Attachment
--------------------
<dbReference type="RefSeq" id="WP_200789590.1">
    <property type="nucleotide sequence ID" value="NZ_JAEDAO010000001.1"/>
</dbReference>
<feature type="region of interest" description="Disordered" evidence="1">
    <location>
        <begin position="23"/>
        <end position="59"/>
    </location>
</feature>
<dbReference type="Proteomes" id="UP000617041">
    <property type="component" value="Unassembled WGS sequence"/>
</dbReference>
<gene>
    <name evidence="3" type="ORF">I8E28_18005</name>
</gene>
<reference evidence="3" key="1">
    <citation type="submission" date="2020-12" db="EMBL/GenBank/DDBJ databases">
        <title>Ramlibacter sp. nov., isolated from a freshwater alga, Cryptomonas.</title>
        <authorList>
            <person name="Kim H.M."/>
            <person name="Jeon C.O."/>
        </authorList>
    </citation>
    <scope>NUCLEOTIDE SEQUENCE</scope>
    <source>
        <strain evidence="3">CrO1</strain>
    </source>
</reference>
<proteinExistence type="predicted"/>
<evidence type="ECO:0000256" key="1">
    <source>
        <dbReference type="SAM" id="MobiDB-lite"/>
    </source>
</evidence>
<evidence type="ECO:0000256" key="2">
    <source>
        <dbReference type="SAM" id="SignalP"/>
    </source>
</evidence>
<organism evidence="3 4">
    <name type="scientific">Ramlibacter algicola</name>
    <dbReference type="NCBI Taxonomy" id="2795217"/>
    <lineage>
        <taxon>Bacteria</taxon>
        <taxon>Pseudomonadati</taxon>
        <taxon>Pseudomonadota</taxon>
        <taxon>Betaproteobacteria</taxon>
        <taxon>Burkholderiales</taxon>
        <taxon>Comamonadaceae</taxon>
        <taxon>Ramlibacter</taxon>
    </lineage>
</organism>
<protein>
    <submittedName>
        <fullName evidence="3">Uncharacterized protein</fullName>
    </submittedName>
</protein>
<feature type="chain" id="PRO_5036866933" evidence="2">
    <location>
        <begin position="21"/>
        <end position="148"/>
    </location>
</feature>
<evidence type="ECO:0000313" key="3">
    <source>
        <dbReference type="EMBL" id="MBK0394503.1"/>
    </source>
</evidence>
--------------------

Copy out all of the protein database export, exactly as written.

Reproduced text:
<dbReference type="RefSeq" id="WP_200789590.1">
    <property type="nucleotide sequence ID" value="NZ_JAEDAO010000001.1"/>
</dbReference>
<feature type="region of interest" description="Disordered" evidence="1">
    <location>
        <begin position="23"/>
        <end position="59"/>
    </location>
</feature>
<dbReference type="Proteomes" id="UP000617041">
    <property type="component" value="Unassembled WGS sequence"/>
</dbReference>
<gene>
    <name evidence="3" type="ORF">I8E28_18005</name>
</gene>
<reference evidence="3" key="1">
    <citation type="submission" date="2020-12" db="EMBL/GenBank/DDBJ databases">
        <title>Ramlibacter sp. nov., isolated from a freshwater alga, Cryptomonas.</title>
        <authorList>
            <person name="Kim H.M."/>
            <person name="Jeon C.O."/>
        </authorList>
    </citation>
    <scope>NUCLEOTIDE SEQUENCE</scope>
    <source>
        <strain evidence="3">CrO1</strain>
    </source>
</reference>
<proteinExistence type="predicted"/>
<evidence type="ECO:0000256" key="1">
    <source>
        <dbReference type="SAM" id="MobiDB-lite"/>
    </source>
</evidence>
<evidence type="ECO:0000256" key="2">
    <source>
        <dbReference type="SAM" id="SignalP"/>
    </source>
</evidence>
<organism evidence="3 4">
    <name type="scientific">Ramlibacter algicola</name>
    <dbReference type="NCBI Taxonomy" id="2795217"/>
    <lineage>
        <taxon>Bacteria</taxon>
        <taxon>Pseudomonadati</taxon>
        <taxon>Pseudomonadota</taxon>
        <taxon>Betaproteobacteria</taxon>
        <taxon>Burkholderiales</taxon>
        <taxon>Comamonadaceae</taxon>
        <taxon>Ramlibacter</taxon>
    </lineage>
</organism>
<protein>
    <submittedName>
        <fullName evidence="3">Uncharacterized protein</fullName>
    </submittedName>
</protein>
<feature type="chain" id="PRO_5036866933" evidence="2">
    <location>
        <begin position="21"/>
        <end position="148"/>
    </location>
</feature>
<evidence type="ECO:0000313" key="3">
    <source>
        <dbReference type="EMBL" id="MBK0394503.1"/>
    </source>
</evidence>